Ok you’re convinced meditation can help with your stress level, ability to focus, and regulate overwhelming emotions; that’s a lot of scientifically proven positives. Read the Benefits of Meditation post, if you haven’t already.
Where to Meditate:
- Set up– you need a clean, clear (hopefully) space that’s quiet. The corner of a quiet room is perfect. You honestly need very little. A rug is nice and a mediation cushion is helpful.
- Sitting on Floor: you can buy a zafu (meditation cushion) online. They come in a few shapes- traditional is round, but they also come in a crescent moon shape, and square. But at this point just pulling a cushion off of the sofa is fine. If they are thin, stack 2 together. A height of 3-5 inches is great, higher is best if your hips are tight. Sit on it, bend the knees and cross the ankles
- Sitting on Chair: if for any reason (bad knees, back) etc. the floor doesn’t work, then sitting on a chair is fine. Choose a straight back chair, where you can put your feet flat and the back allows you to site straight. Put a cushion at your low to mid-back area that braces you to an upright position if needed.
When to Meditate:
Choose the time that’s best for you.
- Morning– best if you are a morning person, otherwise feeling sleepy can be an issue. Also this helps you set you up for a calmer day.
- Evening– mediation at night, it will help clear the day’s mental debris.
- Anytime– of course if you are a mom, or have a varied schedule, you could even try mid-morning or the kids nap-time. After work is best for some folks, prior to dinner and dealing with rest of the evening.
What you need:
Because we want you to be a success, I’m going to cover even things that may seem obvious- but then again, if you don’t know it will be a pain. Like trying to meditate in you skinny jeans! This may not be comfy especially if you are wanting to sit cross-legged. So here goes a few more tips:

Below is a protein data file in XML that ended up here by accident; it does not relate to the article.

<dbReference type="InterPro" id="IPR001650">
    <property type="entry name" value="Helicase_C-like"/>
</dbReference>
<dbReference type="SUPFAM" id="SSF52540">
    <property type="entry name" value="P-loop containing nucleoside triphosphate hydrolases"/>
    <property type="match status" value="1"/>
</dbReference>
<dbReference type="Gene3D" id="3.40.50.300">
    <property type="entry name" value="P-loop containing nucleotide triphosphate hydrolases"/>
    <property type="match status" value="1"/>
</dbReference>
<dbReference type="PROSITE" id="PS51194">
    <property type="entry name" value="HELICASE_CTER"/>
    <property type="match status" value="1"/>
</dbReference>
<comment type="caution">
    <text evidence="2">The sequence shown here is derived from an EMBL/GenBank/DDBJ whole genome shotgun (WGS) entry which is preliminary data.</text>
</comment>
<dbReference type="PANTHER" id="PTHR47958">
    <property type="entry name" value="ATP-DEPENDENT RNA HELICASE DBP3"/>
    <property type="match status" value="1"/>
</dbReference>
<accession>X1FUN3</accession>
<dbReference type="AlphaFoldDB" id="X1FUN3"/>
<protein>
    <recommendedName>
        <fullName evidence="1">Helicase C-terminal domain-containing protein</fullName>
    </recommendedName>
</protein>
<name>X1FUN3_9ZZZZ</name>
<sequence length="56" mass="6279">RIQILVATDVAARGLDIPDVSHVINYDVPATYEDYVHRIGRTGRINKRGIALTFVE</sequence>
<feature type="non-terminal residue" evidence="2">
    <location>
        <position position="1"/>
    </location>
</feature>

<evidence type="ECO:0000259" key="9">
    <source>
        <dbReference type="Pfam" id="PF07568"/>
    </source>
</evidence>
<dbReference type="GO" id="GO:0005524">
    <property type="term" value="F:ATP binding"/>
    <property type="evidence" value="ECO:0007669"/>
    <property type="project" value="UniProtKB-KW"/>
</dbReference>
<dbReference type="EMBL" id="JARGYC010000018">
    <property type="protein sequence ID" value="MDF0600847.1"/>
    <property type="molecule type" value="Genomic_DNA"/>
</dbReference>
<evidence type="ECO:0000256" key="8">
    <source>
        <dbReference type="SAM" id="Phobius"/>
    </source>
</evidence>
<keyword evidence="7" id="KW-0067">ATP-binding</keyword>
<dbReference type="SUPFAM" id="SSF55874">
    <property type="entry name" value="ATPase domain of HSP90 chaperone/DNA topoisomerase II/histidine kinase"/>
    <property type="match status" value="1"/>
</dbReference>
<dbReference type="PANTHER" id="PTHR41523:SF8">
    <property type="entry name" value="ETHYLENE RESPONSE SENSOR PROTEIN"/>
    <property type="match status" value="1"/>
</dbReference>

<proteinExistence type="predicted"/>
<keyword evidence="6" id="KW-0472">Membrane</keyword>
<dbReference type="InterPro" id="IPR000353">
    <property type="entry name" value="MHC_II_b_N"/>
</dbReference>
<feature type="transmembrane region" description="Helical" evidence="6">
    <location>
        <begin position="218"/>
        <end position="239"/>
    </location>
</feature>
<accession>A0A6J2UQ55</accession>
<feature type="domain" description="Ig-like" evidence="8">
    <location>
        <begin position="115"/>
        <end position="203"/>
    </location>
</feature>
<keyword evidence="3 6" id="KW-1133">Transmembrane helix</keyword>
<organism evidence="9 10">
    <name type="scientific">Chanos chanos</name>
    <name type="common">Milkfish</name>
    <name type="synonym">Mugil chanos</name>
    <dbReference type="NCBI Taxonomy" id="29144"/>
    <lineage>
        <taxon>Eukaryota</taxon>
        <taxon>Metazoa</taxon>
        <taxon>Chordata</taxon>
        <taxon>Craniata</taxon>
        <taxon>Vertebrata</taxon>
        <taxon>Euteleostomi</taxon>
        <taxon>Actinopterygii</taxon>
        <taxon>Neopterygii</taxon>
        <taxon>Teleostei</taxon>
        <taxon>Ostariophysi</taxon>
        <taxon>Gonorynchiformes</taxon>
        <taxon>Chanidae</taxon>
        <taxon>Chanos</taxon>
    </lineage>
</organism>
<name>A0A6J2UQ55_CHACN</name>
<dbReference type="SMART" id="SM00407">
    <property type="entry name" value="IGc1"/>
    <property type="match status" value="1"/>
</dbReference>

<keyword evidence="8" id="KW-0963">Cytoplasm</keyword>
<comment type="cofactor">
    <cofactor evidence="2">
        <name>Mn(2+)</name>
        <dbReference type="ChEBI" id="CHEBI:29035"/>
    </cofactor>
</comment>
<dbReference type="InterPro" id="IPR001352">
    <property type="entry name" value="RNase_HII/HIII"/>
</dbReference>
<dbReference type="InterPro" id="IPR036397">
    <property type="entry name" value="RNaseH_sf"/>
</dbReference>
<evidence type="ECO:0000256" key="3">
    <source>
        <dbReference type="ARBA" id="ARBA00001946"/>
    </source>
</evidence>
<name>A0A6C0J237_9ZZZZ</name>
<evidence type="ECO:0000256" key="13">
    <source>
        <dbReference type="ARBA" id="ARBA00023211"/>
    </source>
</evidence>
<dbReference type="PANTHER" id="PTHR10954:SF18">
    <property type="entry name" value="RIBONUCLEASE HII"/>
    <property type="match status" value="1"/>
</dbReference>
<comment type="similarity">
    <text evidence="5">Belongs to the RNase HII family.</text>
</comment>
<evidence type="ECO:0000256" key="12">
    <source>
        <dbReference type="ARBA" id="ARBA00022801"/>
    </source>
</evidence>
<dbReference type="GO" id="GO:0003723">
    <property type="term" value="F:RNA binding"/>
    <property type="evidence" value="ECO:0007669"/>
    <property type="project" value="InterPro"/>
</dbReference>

- A timer, there are lots of Zen, or meditation apps or timers to be had. Choose one you like but be sure not to set it too loud, also turn off all other devices that could interrupt.
- A room that’s moderately lit. Don’t try to meditate in the dark- you will tend ot feel drowsy especially if it’s evening. And too bright may make you feel agitated and unable to pull inwardly.
- Don’t try sitting outdoors in the beginning- it can be distracting, even though lovely. The sound of birds, bugs, and even feeling the wind can be too distracting. Trust me on this.
What to Do:
- Sit down, with a timer set for 10 min, or more but I’d recommend 10 or even 5 at first!
- With spine straight but not rigid. Eyes lowered, meaning barely open.
- Take a few deep breaths and mentally allow yourself to “arrive,” to feel exactly where and how you are at that moment. Acknowledge it to yourself. Are you tired, sleepy, stressed, excited from a conversation you had? Just become aware of your starting point.
- Simply start to be aware of your breath. Notice the action at the abdomen.
- Feel the gentle motion of the rise and fall of the belly and chest.
- For the rest of the time- stay with the breath as your anchor. Meaning, if a thought, sound or emotion comes up, that’s fine. But bring your attention back to the breath.
- Feel that your breath is your home base. A safe place you can return to.
- This is the work of the mediation: bringing your attention back to the breath, and to the present moment. It may feel like a battle- that’s why it’s a meditation “practice,” not perfect.
How to Conclude:
- When you hear timer, gently take a deep breath and stretch as you feel, to reawaken the body.
- Pause before standing up & going on to your day.
- Do not judge your meditation, as “good” or “bad,” by how restless your mind may have been. That is actually irrelevant!
- Hard to believe I know but I started mediating in the ’90’s and now I’m finally getting that it’s impossible to judge oneself in terms of “progress” by looking at one session.
- Sometimes my teachers have said you are progressing and because of that you are more aware of how restless your mind is! It’s like someone who needed glasses, finally getting them- all of a sudden they can see the dirt that has always been there.
So don’t lose heart. Very likely you will within a few days, if not right after the session, notice you feel calmer and more centered. And that’s the proof and the benefits of your sitting meditation practice.
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